If he was to become a vet, he realised he could help both. By teaching locals how to treat and look after animals properly, the animals would benefit – and the communities, with a greater understanding of animal behaviour, would be more tolerant of them.

After a chance meeting with Amy Rapp of the TNR Trust in 2016, whilst still training as a vet at the University of Nairobi, he knew he had found an organisation that embodied the principles he believed in, and he decided to dedicate his free time in helping the TNR Trust.

As his involvement with the organisation grew, he became more involved with the mobile clinic and along with Carla, Erick devised an education programme which the TNR could put in place to get the message out to communities on how vaccination would keep their animals healthy and sterilisation would prevent the over population of cats and dogs.

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Erick (right) “in action”

Erick is hugely excited about the official launch of the clinic in January 2019 – pending the issuance of our KVB (Kenya Vet Board Permit) – and is keen to visit the more rural parts of Nairobi – so that he can provide much needed medical care to animals who are suffering and advise locals on vaccinations and what to do in the event of a dog or a cat bite.

WORLD RABIES DAY: Educating the future of this country

TNR Trust Karura Education Children Event

Going with the theme for this year’s World Rabies Day that is “Share the Message, Save a Life.” on 21st September, 2018, TNR Trust in collaboration with Friends of Karura held a half day Kids Event at Karura Forest. The intention of the event was to sensitize school children of the age of 6 years to 14 years old children on the subject rabies. It should be noted 2,000 Kenyans die every year because of rabies

For the event to be more relevant and factual, we invited Fifth Year Veterinary students from the University of Nairobi who took through the children on that particular subject. And a lot of questions came out for the speaker to answer during Q&A time.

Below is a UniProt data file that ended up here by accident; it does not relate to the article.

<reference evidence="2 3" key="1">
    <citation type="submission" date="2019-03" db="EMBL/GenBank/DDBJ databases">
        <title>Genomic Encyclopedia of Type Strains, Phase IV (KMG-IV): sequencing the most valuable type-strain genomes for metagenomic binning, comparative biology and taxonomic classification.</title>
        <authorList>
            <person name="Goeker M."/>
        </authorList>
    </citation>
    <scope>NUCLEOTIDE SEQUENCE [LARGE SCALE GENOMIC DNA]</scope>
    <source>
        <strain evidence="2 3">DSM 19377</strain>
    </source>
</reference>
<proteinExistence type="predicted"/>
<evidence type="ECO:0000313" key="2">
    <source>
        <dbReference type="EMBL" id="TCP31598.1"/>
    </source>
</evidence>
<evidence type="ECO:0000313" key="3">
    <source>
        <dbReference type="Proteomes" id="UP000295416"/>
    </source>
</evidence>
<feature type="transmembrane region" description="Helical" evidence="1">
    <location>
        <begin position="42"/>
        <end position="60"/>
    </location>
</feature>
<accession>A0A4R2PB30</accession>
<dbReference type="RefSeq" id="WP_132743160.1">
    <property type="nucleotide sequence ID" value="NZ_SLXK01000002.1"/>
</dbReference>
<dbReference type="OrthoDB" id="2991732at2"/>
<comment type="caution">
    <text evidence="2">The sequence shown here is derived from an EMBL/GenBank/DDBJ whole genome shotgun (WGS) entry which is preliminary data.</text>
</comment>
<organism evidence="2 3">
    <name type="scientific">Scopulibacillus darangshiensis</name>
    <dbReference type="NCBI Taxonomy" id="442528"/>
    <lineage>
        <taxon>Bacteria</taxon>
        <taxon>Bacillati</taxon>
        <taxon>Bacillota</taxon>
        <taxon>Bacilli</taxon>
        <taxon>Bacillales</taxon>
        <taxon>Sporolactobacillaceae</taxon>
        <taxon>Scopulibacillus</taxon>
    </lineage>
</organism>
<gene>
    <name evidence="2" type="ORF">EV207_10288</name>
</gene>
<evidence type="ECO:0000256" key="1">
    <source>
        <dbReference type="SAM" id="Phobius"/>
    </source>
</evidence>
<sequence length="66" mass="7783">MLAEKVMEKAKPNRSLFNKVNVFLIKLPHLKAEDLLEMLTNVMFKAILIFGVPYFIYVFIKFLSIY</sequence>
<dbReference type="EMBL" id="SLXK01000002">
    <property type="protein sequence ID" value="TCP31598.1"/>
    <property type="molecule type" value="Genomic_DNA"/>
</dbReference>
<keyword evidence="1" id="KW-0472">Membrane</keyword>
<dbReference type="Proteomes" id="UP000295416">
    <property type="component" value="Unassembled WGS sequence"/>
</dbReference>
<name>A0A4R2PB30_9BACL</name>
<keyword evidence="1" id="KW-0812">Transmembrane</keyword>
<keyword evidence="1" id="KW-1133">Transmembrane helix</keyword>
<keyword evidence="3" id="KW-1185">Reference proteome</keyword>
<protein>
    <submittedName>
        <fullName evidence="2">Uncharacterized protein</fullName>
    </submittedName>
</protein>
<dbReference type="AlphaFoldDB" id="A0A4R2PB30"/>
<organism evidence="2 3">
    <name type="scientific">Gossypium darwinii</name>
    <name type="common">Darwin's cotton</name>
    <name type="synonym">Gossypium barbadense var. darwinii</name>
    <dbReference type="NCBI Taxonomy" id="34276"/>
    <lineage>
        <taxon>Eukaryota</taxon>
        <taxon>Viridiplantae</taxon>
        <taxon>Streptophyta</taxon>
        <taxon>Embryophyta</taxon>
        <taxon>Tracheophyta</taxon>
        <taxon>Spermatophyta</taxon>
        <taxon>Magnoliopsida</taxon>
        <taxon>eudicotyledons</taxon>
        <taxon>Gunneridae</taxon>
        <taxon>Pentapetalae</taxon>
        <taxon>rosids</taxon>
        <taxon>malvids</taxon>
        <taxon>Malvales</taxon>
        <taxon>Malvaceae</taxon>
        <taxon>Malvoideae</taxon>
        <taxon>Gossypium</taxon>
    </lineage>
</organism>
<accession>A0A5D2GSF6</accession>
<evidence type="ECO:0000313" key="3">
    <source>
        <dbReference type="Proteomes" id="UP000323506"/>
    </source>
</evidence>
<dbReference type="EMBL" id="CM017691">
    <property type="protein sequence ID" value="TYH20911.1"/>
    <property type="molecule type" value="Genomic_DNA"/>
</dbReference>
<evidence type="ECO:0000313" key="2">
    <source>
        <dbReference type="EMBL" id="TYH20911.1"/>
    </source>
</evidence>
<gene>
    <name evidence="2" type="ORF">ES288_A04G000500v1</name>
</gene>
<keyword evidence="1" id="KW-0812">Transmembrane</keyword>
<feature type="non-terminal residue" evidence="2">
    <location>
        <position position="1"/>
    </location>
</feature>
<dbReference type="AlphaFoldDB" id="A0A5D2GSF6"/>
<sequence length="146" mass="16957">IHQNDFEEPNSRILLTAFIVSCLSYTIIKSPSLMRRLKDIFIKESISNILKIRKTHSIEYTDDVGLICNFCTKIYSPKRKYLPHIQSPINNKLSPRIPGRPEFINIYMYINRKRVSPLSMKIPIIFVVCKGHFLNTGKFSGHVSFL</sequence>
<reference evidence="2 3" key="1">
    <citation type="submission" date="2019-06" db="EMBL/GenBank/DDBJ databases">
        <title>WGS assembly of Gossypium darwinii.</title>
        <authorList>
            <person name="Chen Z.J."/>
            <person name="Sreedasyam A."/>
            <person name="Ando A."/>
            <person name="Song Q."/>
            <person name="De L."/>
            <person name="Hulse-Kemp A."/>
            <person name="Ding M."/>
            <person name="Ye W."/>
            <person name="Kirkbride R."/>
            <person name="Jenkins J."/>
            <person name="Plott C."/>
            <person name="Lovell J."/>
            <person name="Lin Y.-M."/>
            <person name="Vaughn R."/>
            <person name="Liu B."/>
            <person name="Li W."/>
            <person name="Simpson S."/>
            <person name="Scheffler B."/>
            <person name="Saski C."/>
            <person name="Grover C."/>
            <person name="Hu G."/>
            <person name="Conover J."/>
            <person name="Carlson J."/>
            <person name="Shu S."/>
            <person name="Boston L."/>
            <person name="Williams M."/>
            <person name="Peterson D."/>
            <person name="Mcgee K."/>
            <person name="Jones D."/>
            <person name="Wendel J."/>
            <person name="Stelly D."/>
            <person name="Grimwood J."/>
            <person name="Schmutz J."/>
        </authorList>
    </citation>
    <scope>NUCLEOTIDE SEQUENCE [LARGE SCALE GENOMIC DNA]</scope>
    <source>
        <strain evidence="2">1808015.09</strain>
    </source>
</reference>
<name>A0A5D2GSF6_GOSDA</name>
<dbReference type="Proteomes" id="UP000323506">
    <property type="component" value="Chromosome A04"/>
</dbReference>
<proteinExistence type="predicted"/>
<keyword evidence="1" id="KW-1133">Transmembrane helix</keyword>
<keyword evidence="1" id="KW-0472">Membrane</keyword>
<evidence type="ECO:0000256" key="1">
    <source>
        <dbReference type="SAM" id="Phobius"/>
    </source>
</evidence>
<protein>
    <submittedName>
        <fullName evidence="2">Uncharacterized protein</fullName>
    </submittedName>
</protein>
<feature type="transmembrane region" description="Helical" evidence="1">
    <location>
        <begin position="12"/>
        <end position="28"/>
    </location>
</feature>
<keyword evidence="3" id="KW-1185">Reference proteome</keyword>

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It will be important to note some of the interesting questions the students had concerning rabies. The questions included:

  1. Can an infected dog that is pregnant, give birth to puppies that are infected with rabies?
  2. Where did this disease come from?
  3. If a dog has rabies, can it be treated and get healed?
  4. If a dog has rabies, can I kill?
  5. What causes rabies?
  6. How do we vaccinate dogs?
  7. If cats are also infected with

These and many other questions were asked by the students during the talk and our able tutor of the day Rashid Ocholla did a great job in using very simple language to make the students understand what is rabies, symptoms if bitten and how to prevent rabies infection and spread.

Being a children event, we had stuffed toys of dogs, stethoscopes and Dr’s coat, empty syringes and a digital weighing scale, where they imitated being Vet Doctors, with the help of the vet students, they were shown how to vaccinate a dog and where exactly. It was real fun for the students.

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With the sponsorship from Swedish Society, we had prepared colouring booklets with drawings showing how to take care and treat our dogs and crayons for the students, which we gave them to colour and take home.


Being an education event, Swahili Rabies posters were given to all the students and their teachers to take home to their parents and neighbours. The teachers and the students were very happy for learning much about rabies and how it can be prevented.